As an undergraduate at Princeton University, Wendy Kopp created a plan to build a movement for educational equity by enlisting her generation's most promising future leaders to teach for two years in the nation's neediest urban and rural public schools. After graduation, Kopp set about making her plan a reality, founding Teach for America in 1989. With no teaching or business experience of her own, she created a multimillion dollar organization. Today, more than 3,500 corps members are teaching in our country's neediest communities, reaching approximately 300,000 students. They join more than 10,000 Teach For America alumni -- still in their twenties and thirties -- who are already assuming significant leadership roles in education and social reform.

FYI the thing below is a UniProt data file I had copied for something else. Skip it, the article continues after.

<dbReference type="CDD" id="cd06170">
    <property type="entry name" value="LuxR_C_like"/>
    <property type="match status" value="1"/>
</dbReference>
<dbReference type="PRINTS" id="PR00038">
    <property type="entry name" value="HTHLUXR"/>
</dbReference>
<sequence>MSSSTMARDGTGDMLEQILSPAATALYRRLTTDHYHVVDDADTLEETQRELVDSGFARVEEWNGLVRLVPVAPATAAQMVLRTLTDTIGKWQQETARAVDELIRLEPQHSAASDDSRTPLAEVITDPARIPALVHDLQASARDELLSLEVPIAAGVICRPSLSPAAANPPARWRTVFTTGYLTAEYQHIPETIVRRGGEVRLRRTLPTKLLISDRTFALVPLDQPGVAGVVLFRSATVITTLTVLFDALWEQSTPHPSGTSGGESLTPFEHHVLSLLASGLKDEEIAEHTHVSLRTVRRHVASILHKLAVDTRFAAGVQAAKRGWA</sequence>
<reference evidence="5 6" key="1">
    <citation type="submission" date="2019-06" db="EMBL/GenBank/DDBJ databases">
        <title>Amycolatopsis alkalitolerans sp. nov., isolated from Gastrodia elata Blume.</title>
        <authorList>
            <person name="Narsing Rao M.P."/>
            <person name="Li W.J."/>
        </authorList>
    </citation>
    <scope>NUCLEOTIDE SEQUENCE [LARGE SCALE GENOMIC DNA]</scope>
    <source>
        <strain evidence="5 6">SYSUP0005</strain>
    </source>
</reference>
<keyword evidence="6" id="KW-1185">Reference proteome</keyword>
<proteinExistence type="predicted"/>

She recounts the experience in her book, One Day, All Children: The Unlikely Triumph of Teach For America and What I Learned Along the Way. In her book, she not only describes how she created and built Teach For America, but also shares her thoughts about what it will take to realize her vision that one day all children in this nation will have the opportunity to attain an excellent education. In 2004, Teach for America received a record number of 17,000 applications and is the number one employer of new graduates on some college campuses. In 2005, Wendy Kopp created a Katrina Relief Corps to serve students and communities impacted by Hurricane Katrina.
In 2008 Wendy Kopp was named in Time magazine's "100 of the World's Most Influential People."